Poverty was a constant factor in decision making, For instance, Grant eventually got involved with Holding Hands, a non-profit organization based in the Chestnut County formed to supply poor folks with basic needs — food, wood for fuel, and furniture, Similarly, the implications of poverty on decision-making are further shown by the actions of another migrant, Billie, She used 16-years’ worth of savings accrued from a job at a beauty shop in the North to purchase an S-acre piece of land in the Chowan Springs, her Southern homeland. From another dimension, persons who could not make a living in the North and whose economic opportunities were not readily available for minority groups as a result of racial discrimination opted to move to the south where most of the African-American community lived. By so doing they hoped that, even though racial discrimination was also significant in the South, tir presence in the South would protect their land against the white man; without land, a person is at the mercy of the white community”. With the migration, the South benefited primarily with an income of skilled labor from people who were previously working in the industrialized North. Those who were skilled but unemployed would hope to practice their trades in the South in the spirit of bettering the lives of their relatives.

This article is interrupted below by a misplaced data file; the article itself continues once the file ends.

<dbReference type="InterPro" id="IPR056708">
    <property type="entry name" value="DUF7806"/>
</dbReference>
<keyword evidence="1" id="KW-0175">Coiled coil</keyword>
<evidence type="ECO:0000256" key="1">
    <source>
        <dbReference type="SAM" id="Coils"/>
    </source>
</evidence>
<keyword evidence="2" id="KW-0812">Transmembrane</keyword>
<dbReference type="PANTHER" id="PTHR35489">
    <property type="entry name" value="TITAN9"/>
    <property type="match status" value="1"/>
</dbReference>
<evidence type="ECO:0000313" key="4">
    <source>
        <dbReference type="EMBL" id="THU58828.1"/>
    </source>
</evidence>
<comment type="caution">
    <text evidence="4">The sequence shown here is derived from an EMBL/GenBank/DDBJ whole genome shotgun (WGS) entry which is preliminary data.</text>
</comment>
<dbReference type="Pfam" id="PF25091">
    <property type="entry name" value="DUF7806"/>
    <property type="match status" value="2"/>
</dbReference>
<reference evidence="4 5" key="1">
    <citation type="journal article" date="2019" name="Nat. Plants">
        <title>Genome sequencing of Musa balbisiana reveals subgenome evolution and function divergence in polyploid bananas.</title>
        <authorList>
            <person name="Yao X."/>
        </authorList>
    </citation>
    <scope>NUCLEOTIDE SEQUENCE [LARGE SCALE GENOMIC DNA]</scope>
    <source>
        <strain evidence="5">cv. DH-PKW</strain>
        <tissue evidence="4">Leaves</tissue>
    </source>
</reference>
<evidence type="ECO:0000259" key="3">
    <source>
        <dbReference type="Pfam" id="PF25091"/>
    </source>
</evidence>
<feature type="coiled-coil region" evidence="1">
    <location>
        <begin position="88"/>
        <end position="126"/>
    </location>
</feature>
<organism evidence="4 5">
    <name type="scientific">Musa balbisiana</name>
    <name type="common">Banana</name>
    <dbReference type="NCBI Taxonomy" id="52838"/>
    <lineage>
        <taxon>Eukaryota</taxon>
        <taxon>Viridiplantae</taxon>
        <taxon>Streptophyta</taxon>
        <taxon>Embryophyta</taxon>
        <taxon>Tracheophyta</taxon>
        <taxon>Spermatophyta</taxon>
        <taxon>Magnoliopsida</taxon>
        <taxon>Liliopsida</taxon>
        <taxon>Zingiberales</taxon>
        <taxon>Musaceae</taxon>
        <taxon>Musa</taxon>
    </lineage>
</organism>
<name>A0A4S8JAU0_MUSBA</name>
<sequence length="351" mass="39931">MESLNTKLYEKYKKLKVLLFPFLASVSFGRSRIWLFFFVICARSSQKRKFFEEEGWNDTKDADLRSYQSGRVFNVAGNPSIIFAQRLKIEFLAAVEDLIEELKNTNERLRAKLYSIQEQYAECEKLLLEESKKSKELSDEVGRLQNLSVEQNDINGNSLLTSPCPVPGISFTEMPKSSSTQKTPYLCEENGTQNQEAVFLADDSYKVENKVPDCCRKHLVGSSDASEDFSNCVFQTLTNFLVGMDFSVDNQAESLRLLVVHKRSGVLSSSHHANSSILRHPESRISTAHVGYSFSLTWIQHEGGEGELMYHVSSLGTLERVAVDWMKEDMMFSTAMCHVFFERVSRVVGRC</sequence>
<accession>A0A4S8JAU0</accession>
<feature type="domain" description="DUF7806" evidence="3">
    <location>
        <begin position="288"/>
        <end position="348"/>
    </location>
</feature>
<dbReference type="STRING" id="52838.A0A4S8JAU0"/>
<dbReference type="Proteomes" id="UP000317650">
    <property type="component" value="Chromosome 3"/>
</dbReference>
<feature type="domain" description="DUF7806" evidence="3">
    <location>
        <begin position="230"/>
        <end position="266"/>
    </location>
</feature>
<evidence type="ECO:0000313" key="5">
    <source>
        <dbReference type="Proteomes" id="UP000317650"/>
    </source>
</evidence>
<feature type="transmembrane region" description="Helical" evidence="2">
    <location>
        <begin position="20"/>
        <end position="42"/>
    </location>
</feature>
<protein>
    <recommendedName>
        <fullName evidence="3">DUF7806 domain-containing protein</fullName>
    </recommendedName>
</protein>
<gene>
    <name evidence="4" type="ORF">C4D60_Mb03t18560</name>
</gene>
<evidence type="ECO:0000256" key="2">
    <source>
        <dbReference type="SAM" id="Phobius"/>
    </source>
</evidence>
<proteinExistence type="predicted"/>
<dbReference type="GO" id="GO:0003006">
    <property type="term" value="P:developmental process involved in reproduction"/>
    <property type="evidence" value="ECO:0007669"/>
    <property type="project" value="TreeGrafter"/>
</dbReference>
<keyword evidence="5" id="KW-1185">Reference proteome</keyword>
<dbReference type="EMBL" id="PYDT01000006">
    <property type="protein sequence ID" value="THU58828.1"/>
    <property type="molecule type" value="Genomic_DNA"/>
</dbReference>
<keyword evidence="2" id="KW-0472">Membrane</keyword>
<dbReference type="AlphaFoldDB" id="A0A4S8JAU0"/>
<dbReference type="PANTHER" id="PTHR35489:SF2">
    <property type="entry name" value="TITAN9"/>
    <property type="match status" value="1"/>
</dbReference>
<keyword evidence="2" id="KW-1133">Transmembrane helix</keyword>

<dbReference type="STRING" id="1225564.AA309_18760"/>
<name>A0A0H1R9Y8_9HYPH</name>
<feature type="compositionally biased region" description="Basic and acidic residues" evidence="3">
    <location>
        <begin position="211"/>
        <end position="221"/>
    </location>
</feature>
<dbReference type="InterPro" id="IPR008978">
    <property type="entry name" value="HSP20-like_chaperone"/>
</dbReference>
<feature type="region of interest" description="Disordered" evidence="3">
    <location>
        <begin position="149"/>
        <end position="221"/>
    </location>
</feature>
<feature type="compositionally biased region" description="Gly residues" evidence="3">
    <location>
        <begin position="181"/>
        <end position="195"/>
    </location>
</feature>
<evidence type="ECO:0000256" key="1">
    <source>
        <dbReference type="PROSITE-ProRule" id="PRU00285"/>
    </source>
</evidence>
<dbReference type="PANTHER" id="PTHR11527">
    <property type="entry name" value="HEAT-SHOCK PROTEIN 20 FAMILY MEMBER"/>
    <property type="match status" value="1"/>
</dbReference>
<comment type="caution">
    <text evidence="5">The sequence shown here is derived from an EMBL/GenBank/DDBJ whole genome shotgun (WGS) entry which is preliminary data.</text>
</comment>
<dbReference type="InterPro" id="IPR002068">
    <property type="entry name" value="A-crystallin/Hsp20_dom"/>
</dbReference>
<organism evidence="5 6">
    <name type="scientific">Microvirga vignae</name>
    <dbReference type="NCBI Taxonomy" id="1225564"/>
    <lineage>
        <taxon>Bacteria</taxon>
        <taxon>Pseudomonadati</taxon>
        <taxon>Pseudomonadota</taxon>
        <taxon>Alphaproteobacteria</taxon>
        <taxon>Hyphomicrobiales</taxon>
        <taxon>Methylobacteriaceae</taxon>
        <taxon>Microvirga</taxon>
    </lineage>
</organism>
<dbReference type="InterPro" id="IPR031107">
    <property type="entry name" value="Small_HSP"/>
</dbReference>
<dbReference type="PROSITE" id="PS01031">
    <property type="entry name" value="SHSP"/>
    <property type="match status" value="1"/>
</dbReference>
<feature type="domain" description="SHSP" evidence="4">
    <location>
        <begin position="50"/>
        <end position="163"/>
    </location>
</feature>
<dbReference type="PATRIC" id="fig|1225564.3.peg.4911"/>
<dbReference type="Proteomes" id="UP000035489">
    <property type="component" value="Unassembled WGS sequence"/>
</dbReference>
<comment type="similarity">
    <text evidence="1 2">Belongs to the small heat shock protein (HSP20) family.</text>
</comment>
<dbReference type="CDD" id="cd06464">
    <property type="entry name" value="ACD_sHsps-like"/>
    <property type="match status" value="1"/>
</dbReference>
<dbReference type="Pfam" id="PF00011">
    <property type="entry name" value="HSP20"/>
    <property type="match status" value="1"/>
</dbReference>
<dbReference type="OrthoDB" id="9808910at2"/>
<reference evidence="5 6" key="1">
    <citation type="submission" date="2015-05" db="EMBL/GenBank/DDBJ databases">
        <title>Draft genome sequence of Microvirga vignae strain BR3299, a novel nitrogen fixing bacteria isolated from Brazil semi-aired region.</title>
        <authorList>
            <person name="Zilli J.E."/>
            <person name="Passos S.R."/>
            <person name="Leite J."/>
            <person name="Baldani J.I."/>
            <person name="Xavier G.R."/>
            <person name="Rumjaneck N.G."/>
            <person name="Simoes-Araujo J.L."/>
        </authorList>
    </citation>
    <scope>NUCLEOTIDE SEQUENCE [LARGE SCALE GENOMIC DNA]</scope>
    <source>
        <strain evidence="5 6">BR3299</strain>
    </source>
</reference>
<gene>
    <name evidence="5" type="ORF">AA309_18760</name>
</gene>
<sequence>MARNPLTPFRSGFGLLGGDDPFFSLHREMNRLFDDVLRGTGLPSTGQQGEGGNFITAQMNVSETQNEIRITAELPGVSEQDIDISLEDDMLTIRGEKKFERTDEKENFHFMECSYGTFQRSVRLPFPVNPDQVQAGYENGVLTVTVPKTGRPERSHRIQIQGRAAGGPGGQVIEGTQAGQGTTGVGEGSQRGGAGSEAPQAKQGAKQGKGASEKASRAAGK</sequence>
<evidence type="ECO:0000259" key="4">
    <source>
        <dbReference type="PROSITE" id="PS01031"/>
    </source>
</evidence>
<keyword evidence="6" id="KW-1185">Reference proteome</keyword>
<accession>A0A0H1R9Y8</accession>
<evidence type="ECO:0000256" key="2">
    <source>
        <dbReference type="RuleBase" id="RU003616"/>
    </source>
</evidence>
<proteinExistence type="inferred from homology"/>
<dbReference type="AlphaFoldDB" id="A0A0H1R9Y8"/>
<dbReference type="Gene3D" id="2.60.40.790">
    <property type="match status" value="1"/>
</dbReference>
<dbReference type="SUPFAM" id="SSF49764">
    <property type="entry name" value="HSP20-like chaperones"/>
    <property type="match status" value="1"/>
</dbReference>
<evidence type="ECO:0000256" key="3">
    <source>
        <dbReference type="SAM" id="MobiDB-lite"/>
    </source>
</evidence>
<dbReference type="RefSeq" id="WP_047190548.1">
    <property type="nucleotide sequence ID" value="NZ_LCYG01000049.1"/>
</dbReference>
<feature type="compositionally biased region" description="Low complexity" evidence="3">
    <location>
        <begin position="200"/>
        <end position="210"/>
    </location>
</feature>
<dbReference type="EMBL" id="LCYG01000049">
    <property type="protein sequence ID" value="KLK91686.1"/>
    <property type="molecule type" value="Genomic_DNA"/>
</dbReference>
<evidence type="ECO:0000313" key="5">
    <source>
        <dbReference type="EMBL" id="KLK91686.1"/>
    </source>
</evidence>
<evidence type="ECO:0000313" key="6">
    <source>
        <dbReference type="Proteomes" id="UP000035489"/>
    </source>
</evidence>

Following their migration into the South, social bonds were maintained in a variety of ways, Apart from the lining role played by children, social relationships were maintained through the formation of self-help groups. This was accomplished by conscious efforts initiated by returnees to maintain social cohesion; like new immigrants, they sought each other out, organized themselves into coalitions eventually started to get things going,